Among the monocotyledons, the bundles are more numerous in the young stem and are scattered through the ground tissue. They once formed the stem increases in diameter only in exceptional cases; the characteristic feature of angiosperms is the flower. Flowers show remarkable variation in form and elaboration, provide the most trustworthy external characteristics for establishing relationships among angiosperm species; the function of the flower is to ensure fertilization of the ovule and development of fruit containing seeds. The floral apparatus may arise terminally from the axil of a leaf; as in violets, a flower arises singly in the axil of an ordinary foliage-leaf. More the flower-bearing portion of the plant is distinguished from the foliage-bearing or vegetative portion, forms a more or less elaborate branch-system called an inflorescence. There are two kinds of reproductive cells produced by flowers. Microspores, which will divide to become pollen grains, are the "male" cells and are borne in the stamens.
The "female" cells called megaspores, which will divide to become the egg cell, are contained in the ovule and enclosed in the carpel. The flower may consist only of these parts, as in willow, where each flower comprises only a few stamens or two carpels. Other structures are present and serve to protect the sporophylls and to form an envelope attractive to pollinators; the individual members of these surrounding structures are known as petals. The outer series is green and leaf-like, functions to protect the rest of the flower the bud; the inner series is, in general, white or brightly colored, is more delicate in structure. It functions to attract bird pollinators. Attraction is effected by color and nectar, which may be secreted in some part of the flower; the characteristics that attract pollinators account for the popularity of flowers and flowering plants among humans. While the majority of flowers are perfect or hermaphrodite, flowering plants have developed numerous morphological and physiological mechanisms to reduce or prevent self-fertilization.
Heteromorphic flowers have short carpels and long stamens, or vice versa, so animal pollinators cannot transfer pollen to the pistil. Homomorphic flowers may employ a biochemical mechanism called self-incompatibility to discriminate between self and non-self pollen grains. In other species, the male and female parts are morphologically separated, developing on different flowers; the botanical term "Angiosperm", from the Ancient Greek αγγείον, angeíon and σπέρμα, was coined in the form Angiospermae by Paul Hermann in 1690, as the name of one of his primary divisions of the plant kingdom. This included flowering plants possessing seeds enclosed in capsules, distinguished from his Gymnospermae, or flowering plants with achenial or schizo-carpic fruits, the whole fruit or each of its pieces being here regarded as a seed and naked; the term and its antonym were maintained by Carl Linnaeus with the same sense, but with restricted application, in the names of the orders of his class Didynamia. Its use with any
In botany, a fruit is the seed-bearing structure in flowering plants formed from the ovary after flowering. Fruits are the means. Edible fruits, in particular, have propagated with the movements of humans and animals in a symbiotic relationship as a means for seed dispersal and nutrition. Accordingly, fruits account for a substantial fraction of the world's agricultural output, some have acquired extensive cultural and symbolic meanings. In common language usage, "fruit" means the fleshy seed-associated structures of a plant that are sweet or sour, edible in the raw state, such as apples, grapes, lemons and strawberries. On the other hand, in botanical usage, "fruit" includes many structures that are not called "fruits", such as bean pods, corn kernels and wheat grains; the section of a fungus that produces spores is called a fruiting body. Many common terms for seeds and fruit do not correspond to the botanical classifications. In culinary terminology, a fruit is any sweet-tasting plant part a botanical fruit.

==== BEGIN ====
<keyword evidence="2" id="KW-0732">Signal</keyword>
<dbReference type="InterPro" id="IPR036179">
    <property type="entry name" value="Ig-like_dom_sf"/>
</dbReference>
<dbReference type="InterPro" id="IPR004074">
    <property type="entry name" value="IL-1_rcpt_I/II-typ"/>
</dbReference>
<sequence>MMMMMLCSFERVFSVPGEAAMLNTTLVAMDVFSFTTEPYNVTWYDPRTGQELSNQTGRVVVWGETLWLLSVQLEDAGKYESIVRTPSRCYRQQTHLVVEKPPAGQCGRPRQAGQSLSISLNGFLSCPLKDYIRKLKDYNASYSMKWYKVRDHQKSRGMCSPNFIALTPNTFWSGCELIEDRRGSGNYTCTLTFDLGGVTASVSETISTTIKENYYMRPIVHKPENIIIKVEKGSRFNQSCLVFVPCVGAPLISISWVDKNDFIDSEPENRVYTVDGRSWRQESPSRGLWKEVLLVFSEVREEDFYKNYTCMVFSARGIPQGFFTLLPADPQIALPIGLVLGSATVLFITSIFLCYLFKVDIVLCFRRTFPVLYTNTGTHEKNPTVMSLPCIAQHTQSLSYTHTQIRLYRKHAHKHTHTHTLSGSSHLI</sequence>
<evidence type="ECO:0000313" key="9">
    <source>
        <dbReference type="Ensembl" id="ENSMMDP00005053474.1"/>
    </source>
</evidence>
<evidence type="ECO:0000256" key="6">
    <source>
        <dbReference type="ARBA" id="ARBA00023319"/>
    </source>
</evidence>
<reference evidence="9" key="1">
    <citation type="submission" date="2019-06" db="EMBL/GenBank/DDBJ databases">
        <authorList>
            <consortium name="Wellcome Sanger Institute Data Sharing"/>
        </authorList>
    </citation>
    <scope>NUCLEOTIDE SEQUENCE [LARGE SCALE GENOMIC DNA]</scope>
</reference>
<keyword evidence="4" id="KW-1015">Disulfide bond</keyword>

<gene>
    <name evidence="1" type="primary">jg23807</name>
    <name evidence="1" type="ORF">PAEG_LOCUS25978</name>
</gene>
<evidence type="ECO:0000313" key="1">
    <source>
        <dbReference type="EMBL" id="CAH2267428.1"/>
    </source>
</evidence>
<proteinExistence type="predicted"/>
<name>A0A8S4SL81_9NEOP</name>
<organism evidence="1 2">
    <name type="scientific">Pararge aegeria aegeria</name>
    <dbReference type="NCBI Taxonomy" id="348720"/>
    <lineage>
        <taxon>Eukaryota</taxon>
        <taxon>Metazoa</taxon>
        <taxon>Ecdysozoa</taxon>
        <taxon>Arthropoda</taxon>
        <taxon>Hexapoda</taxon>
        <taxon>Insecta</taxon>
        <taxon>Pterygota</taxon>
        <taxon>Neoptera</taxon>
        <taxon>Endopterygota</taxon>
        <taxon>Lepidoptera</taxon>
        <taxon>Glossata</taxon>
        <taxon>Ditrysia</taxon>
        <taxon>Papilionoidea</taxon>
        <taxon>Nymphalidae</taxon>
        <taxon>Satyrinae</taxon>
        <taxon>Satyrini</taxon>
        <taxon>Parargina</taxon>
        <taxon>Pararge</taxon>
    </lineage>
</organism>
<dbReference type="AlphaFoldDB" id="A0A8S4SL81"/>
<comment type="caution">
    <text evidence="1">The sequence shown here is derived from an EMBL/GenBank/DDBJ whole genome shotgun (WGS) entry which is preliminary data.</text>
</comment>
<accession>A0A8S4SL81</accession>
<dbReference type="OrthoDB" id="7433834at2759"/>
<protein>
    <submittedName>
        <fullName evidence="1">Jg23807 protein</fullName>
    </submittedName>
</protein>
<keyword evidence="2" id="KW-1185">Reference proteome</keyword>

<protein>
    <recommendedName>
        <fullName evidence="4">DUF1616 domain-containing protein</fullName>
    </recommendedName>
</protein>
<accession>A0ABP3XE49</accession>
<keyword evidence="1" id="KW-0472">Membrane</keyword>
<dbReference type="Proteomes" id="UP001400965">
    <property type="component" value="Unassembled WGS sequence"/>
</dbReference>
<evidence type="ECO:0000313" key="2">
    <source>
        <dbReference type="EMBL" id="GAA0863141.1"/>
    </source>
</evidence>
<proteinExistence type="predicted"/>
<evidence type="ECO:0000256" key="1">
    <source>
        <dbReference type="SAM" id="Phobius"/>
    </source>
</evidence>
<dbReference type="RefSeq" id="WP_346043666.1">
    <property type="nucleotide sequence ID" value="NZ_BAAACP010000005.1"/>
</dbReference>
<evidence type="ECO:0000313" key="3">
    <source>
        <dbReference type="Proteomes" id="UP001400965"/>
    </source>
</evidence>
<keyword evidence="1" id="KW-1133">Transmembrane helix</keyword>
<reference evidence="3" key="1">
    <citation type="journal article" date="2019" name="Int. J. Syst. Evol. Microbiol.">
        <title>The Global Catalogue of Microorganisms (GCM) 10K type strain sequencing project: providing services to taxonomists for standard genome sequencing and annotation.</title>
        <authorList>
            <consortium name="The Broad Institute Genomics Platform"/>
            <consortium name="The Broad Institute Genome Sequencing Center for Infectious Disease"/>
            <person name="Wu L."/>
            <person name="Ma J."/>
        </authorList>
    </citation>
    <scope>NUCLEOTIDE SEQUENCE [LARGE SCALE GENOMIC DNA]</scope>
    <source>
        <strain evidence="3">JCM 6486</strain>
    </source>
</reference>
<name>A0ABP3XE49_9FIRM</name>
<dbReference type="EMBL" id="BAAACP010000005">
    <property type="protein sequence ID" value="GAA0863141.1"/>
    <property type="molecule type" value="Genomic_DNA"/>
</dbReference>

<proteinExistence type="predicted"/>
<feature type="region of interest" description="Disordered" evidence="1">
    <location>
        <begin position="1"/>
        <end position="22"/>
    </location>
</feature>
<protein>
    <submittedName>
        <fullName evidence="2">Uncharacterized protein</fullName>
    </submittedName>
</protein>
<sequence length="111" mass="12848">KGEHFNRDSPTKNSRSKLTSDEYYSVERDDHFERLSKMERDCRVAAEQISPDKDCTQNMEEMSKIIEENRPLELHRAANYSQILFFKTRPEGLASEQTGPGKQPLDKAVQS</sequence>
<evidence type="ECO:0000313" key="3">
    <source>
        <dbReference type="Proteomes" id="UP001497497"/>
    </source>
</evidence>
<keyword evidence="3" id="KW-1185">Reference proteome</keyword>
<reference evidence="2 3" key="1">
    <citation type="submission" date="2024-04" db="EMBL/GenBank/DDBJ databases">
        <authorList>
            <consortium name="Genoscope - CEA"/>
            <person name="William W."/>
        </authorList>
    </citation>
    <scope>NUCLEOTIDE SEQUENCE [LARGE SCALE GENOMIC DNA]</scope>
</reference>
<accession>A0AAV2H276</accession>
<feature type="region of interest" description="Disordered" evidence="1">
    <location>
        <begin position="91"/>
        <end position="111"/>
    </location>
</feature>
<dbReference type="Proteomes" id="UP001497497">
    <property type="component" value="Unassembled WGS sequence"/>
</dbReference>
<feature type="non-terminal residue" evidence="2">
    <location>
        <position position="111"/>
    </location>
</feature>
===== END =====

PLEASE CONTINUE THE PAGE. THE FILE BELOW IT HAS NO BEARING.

However, in botany, a fruit is the ripened ovary or carpel that contains seeds, a nut is a type of fruit and not a seed, a seed is a ripened ovule. Examples of culinary "vegetables" and nuts that are botanically fruit include corn, eggplant, sweet pepper, tomato. In addition, some spices, such as allspice and chili pepper, are fruits. In contrast, rhubarb is referred to as a fruit, because it is used to make sweet desserts such as pies, though only the petiole of the rhubarb plant is edible, edible gymnosperm seeds are given fruit names, e.g. ginkgo nuts and pine nuts. Botanically, a cereal grain, such as corn, rice, or wheat, is a kind of fruit, termed a caryopsis. However, the fruit wall is thin and is fused to the seed coat, so all of the edible grain is a seed; the outer edible layer, is the pericarp, formed from the ovary and surrounding the seeds, although in some species other tissues contribute to or form the edible portion. The pericarp may be described in three layers from outer to inner, the epicarp and endocarp.
Fruit that bears a prominent pointed terminal projection is said to be beaked. A fruit results from maturation of one or more flowers, the gynoecium of the flower forms all or part of the fruit. Inside the ovary/ovaries are one or more ovules where the megagametophyte contains the egg cell. After double fertilization, these ovules will become seeds; the ovules are fertilized in a process that starts with pollination, which involves the movement of pollen from the stamens to the stigma of flowers. After pollination, a tube grows from the pollen through the stigma into the ovary to the ovule and two sperm are transferred from the pollen to the megagametophyte. Within the megagametophyte one of the two sperm unites with the egg, forming a zygote, the second sperm enters the central cell forming the endosperm mother cell, which completes the double fertilization process; the zygote will give rise to the embryo of the seed, the endosperm mother cell will give rise to endosperm, a nutritive tissue used by the embryo.